Anyone with spare cash can purchase some inordinately ornate beer glasses. The beer you pour, however, will taste either no different, or worse than the same beer given a head in a pedestrian pilsner glass.
Belgian brewers issue glasses designed for their beer for a reason: each design optimizes the presentation of the desirable characteristics of the beer. In other words, the shape of the glass affects the flavour and aroma of the beer. The brewery selects the glass shape that will emphasize the beer’s strong points.
Several basic styles of beer glass have evolved over the past dozen centuries or so, but none will prove any good unless you clean them thoroughly by hand and leave them to be air-dried. Dishwashers leave a soap residue, and towels lint.
Professional tasters do not frost mugs. In theory, as the frost thaws, it dilutes the brew. Few folks notice.
Traditional Beer Glasses
Beer glasses need be nothing fancy. If you have one or two sets of the basic shapes, in clear glass, your starter kit needs little more.
The ribbed German Seidel or, in the US, a stein or mug, is familiar to anyone who has ordered beer in a bar. Historically, steins were made of stone rather than glass, and were lidded. Contemporary examples of these are easy to find, but the more generic glass mug, sans lid, is far more popular in the USA. A good stein is thick and solid.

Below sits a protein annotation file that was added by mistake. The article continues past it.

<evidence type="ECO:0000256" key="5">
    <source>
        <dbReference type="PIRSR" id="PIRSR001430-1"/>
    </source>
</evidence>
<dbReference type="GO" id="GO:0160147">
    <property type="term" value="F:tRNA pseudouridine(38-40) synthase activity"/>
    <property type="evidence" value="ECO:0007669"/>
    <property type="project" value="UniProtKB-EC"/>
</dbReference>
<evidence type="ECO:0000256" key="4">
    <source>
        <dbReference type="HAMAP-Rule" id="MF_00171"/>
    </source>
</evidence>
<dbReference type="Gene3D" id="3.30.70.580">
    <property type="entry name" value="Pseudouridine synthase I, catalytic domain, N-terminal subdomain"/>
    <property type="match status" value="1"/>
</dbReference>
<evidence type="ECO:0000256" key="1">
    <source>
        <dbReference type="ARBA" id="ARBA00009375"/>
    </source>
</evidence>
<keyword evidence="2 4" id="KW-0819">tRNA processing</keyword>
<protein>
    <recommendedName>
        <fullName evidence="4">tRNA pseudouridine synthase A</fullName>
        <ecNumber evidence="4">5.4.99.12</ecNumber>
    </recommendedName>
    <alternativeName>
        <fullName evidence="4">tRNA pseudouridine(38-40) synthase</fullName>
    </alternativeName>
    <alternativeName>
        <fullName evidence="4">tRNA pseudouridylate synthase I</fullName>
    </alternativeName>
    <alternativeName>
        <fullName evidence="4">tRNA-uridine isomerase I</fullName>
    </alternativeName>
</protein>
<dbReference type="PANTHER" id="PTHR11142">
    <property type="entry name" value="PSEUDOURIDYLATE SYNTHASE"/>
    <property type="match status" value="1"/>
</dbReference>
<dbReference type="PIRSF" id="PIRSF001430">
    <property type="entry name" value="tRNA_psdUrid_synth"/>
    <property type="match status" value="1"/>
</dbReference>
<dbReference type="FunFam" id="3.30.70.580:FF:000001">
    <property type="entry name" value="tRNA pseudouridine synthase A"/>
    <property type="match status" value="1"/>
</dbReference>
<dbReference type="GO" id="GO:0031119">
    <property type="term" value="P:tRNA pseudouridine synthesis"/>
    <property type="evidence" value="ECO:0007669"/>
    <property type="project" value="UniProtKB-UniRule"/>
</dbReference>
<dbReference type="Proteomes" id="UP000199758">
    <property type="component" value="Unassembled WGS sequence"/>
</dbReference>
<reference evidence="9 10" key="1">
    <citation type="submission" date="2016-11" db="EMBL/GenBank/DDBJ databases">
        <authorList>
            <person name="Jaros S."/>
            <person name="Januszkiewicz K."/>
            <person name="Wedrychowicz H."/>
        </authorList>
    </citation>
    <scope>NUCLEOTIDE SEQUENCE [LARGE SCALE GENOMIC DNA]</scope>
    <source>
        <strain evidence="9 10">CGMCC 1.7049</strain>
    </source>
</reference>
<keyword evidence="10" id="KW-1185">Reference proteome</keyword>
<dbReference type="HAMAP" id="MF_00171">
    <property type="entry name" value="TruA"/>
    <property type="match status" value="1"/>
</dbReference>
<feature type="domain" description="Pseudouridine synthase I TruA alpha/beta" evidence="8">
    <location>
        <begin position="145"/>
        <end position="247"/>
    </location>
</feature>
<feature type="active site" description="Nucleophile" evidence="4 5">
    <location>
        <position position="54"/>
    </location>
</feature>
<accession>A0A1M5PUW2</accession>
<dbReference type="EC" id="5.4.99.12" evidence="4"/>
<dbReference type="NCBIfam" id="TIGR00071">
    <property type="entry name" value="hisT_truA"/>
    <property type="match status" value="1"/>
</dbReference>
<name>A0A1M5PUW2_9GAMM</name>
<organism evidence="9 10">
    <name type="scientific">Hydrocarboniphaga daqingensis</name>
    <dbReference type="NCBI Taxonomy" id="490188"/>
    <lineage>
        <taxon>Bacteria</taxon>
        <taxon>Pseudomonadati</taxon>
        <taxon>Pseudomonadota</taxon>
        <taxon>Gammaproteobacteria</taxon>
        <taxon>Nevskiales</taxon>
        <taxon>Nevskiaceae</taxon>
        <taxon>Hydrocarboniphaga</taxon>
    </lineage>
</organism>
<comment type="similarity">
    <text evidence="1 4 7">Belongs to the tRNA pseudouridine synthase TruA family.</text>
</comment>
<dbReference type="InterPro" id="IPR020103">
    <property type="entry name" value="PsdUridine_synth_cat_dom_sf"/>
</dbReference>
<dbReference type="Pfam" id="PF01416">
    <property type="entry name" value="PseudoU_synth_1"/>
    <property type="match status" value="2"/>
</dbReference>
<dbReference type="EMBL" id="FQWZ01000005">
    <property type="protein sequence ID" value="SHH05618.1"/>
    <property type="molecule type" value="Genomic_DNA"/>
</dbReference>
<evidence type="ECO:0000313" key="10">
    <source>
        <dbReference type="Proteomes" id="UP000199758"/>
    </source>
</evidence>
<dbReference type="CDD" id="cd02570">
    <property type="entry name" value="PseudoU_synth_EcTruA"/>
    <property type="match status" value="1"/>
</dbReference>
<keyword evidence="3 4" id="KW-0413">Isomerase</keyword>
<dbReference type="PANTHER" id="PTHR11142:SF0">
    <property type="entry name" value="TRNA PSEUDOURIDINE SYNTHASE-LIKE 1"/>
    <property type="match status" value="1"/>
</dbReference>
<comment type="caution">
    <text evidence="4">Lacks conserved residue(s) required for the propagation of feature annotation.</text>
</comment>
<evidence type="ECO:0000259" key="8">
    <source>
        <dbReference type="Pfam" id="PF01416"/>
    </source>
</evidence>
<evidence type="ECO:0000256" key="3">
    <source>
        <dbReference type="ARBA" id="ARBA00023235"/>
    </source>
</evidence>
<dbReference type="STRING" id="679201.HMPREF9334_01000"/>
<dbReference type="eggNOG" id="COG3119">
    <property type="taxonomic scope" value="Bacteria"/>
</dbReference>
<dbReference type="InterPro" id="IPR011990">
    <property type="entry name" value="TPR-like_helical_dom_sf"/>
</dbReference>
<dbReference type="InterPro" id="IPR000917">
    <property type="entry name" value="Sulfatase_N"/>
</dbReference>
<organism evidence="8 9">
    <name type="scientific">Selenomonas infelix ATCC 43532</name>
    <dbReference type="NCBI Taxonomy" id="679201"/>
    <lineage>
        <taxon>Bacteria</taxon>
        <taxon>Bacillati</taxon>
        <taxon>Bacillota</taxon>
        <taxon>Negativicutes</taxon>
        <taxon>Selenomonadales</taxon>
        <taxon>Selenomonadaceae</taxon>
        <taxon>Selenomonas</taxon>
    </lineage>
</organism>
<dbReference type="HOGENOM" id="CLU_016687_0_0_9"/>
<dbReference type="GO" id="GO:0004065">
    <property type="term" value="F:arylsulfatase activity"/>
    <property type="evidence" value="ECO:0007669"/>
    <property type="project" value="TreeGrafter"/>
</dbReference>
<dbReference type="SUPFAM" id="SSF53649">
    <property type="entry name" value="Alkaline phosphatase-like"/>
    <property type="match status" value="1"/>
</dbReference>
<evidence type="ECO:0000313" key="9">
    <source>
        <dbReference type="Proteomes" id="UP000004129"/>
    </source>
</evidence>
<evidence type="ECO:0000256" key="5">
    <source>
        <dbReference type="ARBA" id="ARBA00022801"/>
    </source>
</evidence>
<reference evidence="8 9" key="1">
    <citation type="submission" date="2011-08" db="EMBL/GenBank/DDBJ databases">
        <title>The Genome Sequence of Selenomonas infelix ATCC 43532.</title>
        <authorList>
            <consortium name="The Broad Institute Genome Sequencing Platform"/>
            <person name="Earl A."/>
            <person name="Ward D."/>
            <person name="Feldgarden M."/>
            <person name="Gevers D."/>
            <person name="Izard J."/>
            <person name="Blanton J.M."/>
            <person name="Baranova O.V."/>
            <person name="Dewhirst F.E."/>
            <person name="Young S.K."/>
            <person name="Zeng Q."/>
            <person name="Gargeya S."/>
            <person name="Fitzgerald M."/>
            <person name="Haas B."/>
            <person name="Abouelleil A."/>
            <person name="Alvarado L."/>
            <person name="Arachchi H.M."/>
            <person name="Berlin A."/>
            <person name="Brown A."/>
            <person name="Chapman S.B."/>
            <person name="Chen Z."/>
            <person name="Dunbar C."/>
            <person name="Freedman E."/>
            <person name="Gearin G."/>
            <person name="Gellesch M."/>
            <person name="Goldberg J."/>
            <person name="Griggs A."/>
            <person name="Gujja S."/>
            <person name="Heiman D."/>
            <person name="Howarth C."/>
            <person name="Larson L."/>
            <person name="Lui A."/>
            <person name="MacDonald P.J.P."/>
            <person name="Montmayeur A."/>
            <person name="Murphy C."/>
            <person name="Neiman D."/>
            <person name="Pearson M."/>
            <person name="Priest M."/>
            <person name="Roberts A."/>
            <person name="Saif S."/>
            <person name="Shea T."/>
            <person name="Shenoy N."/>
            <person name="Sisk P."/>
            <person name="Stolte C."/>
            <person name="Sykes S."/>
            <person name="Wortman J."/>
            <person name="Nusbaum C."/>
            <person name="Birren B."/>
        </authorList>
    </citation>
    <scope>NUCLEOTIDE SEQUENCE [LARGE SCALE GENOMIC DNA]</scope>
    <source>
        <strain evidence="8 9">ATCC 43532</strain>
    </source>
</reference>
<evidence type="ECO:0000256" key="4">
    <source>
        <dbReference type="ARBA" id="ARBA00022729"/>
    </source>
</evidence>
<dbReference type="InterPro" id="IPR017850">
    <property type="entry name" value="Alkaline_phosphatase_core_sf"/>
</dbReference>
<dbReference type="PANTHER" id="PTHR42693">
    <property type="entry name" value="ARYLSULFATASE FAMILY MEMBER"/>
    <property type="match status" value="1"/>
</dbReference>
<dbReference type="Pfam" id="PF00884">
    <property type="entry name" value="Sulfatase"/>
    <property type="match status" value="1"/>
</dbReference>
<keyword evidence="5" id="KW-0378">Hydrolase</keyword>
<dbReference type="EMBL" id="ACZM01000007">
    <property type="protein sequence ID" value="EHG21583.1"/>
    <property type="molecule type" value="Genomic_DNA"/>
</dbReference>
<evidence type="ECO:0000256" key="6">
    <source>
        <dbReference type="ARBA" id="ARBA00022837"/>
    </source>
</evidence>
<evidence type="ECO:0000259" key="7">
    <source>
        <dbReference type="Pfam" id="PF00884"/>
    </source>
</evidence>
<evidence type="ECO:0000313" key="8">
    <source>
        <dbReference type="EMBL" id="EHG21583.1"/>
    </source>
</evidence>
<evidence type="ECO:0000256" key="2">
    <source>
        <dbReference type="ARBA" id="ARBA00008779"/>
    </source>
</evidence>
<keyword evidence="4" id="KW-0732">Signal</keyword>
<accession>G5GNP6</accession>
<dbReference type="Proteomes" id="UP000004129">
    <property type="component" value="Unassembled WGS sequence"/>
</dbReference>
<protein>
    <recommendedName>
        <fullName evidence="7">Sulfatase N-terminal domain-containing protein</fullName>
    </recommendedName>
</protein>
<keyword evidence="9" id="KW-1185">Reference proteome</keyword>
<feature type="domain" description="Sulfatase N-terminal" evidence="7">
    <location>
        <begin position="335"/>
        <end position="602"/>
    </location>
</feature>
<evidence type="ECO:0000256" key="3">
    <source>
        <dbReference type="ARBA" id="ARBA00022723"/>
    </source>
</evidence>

The Pilsner and the Weizen
The Pokal, or Pilsner glass, is known around the globe. A pilsner is tall, slender, and tapered. Its straight sides make the glass look like an inverted traffic cone. Pilsners are similar to Weizen, developed for Weizenbier, or wheat beer, and originally made in Bavaria. Weizen have greater capacity, usually 16 ounces.
Both types of glass should be clear, to show off not only the color of the brew accurately, but also the beer’s carbonation, or bubble stream. The shapes permit the foam head to remain intact as long as possible. The head, of course, carries aromas right up to the taster’s nose to enrich his enjoyment.
The Becker, or Pint Glass
In the UK, the traditional glass for beer is the Becker, or Pint Glass. The Pint Glass is tall, round, and shaped like a tumbler. Its walls are thin. Its thin walls and wide mouth allow the beer to warm up. In England, that’s fine. At the local British pub, they serve beer warmer than in the US or South America. The wide mouth also discourages the retention of the foam head, and thereby the aromas dissipate more quickly.
Alternative Beer Glasses
Other beer glasses are less recognized, although used from time to time. The German Stange, for example is a tall straight cylinder on a stem. The Stange, says its fans, facilitates the tasting of very subtly crafted beer, where the interplay between malt and hops might hold some special quality for the seasoned taster.
Brandy snifters are sometimes pressed into service as beer glasses, for much the same reasons they are used for brandy: the shape concentrates the rising vapors and aromas and coaxes them close to your nose.